Introduction: In a population-based screening program, a percentage of tumors remain undetected; these tumors comprise a heterogeneous group, and they are more likely to have adverse prognostic features. The aim of this study was to identify differences in biological characteristics of screen-detected versus interval breast cancers in a population-based screening program according to molecular subtypes.
Materials and methods: We analyzed the population-based data from a long-running screening program in the area of Florence. Data on screening history and on age, T and N status, grade, histotype, hormonal status and Ki-67 and HER2 expression were retrieved. Subtypes of breast cancer were defined on the expression of ER, PR, Ki-67 and HER2: luminal A if ER/PR+, HER2- and Ki67 <14 %, luminal B (HER2 negative) if ER/PR+, HER2- and Ki67 ≥14 %, luminal B (HER2 positive) if ER/PR+ and HER2+, triple negative if ER/PR-and HER2-, HER2 positive if ER/PR- and HER2+. Association between molecular subtypes and mode of detection will be evaluated by a logistic regression model adjusted for the potential confounding variables.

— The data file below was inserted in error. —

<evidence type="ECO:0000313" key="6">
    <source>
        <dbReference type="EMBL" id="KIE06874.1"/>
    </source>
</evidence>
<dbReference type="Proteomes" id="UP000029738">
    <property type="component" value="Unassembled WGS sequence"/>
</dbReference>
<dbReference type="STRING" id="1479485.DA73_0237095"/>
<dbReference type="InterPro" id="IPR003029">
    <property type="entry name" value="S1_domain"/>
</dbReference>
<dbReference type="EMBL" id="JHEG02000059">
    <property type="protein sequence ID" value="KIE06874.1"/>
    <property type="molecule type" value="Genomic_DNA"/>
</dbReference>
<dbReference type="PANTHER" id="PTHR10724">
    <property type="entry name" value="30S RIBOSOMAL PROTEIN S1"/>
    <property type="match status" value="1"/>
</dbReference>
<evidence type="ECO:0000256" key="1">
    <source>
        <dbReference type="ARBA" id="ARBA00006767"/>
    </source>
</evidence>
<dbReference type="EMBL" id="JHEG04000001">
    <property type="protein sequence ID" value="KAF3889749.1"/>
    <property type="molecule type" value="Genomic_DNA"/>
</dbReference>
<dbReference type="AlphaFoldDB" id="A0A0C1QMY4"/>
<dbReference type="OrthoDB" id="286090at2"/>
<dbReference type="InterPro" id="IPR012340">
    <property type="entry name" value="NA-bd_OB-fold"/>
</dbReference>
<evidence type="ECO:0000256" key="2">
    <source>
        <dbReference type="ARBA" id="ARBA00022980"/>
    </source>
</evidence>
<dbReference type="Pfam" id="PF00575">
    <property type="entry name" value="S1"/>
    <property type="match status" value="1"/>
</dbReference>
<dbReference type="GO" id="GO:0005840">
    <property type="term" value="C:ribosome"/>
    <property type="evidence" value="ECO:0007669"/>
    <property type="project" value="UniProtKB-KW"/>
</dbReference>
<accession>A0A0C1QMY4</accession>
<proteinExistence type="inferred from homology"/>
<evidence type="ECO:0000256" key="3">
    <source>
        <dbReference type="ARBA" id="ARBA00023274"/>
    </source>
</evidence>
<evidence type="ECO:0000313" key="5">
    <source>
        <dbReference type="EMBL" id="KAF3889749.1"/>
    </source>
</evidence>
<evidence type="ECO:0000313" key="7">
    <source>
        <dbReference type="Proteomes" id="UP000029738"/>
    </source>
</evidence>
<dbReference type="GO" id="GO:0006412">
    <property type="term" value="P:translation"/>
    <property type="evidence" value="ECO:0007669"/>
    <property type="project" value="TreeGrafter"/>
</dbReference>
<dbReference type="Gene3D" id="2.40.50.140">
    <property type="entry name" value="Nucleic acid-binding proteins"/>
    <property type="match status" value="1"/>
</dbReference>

Results: Information about biomarkers was known for 277 cases, 211 screening-detected and 66 interval cancers. Among interval cases, the triple-negative cancers were more represented than luminal A (OR = 3.52; CI, 1.112-11.13; p = 0.0319), while the proportion of HER2+ was quite similar (OR = 1.57; p = 0.4709).
Conclusion: Although made on a small number of cases, our results suggest a difference in distribution of molecular subtypes according to mode detection, confirming the results of earlier studies.